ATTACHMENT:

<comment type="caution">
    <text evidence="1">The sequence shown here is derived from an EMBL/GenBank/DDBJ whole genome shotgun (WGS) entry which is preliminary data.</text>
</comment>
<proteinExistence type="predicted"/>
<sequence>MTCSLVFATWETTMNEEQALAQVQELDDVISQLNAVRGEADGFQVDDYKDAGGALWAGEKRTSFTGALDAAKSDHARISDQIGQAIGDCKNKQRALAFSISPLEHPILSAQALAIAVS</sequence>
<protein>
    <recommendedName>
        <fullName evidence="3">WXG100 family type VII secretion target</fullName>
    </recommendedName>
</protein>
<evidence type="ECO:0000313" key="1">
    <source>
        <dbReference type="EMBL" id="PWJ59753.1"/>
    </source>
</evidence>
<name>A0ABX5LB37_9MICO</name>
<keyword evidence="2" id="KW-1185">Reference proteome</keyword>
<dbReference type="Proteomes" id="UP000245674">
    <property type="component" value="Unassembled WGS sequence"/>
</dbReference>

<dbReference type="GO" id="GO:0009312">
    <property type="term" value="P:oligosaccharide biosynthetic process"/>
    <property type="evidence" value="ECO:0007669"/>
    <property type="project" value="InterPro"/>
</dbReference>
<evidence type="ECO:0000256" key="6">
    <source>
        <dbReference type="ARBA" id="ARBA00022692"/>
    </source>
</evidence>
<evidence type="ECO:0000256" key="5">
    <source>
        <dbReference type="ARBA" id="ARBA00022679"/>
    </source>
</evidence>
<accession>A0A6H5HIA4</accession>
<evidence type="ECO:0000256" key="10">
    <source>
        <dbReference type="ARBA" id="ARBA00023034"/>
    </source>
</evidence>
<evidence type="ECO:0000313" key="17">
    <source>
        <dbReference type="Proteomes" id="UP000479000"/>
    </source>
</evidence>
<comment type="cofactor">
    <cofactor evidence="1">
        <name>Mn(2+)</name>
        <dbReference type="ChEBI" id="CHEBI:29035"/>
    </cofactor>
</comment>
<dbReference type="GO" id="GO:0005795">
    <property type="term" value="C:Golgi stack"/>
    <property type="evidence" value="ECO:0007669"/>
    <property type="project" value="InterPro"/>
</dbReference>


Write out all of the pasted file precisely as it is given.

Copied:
<comment type="caution">
    <text evidence="1">The sequence shown here is derived from an EMBL/GenBank/DDBJ whole genome shotgun (WGS) entry which is preliminary data.</text>
</comment>
<proteinExistence type="predicted"/>
<sequence>MTCSLVFATWETTMNEEQALAQVQELDDVISQLNAVRGEADGFQVDDYKDAGGALWAGEKRTSFTGALDAAKSDHARISDQIGQAIGDCKNKQRALAFSISPLEHPILSAQALAIAVS</sequence>
<protein>
    <recommendedName>
        <fullName evidence="3">WXG100 family type VII secretion target</fullName>
    </recommendedName>
</protein>
<evidence type="ECO:0000313" key="1">
    <source>
        <dbReference type="EMBL" id="PWJ59753.1"/>
    </source>
</evidence>
<name>A0ABX5LB37_9MICO</name>
<keyword evidence="2" id="KW-1185">Reference proteome</keyword>
<dbReference type="Proteomes" id="UP000245674">
    <property type="component" value="Unassembled WGS sequence"/>
</dbReference>

<dbReference type="GO" id="GO:0009312">
    <property type="term" value="P:oligosaccharide biosynthetic process"/>
    <property type="evidence" value="ECO:0007669"/>
    <property type="project" value="InterPro"/>
</dbReference>
<evidence type="ECO:0000256" key="6">
    <source>
        <dbReference type="ARBA" id="ARBA00022692"/>
    </source>
</evidence>
<evidence type="ECO:0000256" key="5">
    <source>
        <dbReference type="ARBA" id="ARBA00022679"/>
    </source>
</evidence>
<accession>A0A6H5HIA4</accession>
<evidence type="ECO:0000256" key="10">
    <source>
        <dbReference type="ARBA" id="ARBA00023034"/>
    </source>
</evidence>
<evidence type="ECO:0000313" key="17">
    <source>
        <dbReference type="Proteomes" id="UP000479000"/>
    </source>
</evidence>
<comment type="cofactor">
    <cofactor evidence="1">
        <name>Mn(2+)</name>
        <dbReference type="ChEBI" id="CHEBI:29035"/>
    </cofactor>
</comment>
<dbReference type="GO" id="GO:0005795">
    <property type="term" value="C:Golgi stack"/>
    <property type="evidence" value="ECO:0007669"/>
    <property type="project" value="InterPro"/>
</dbReference>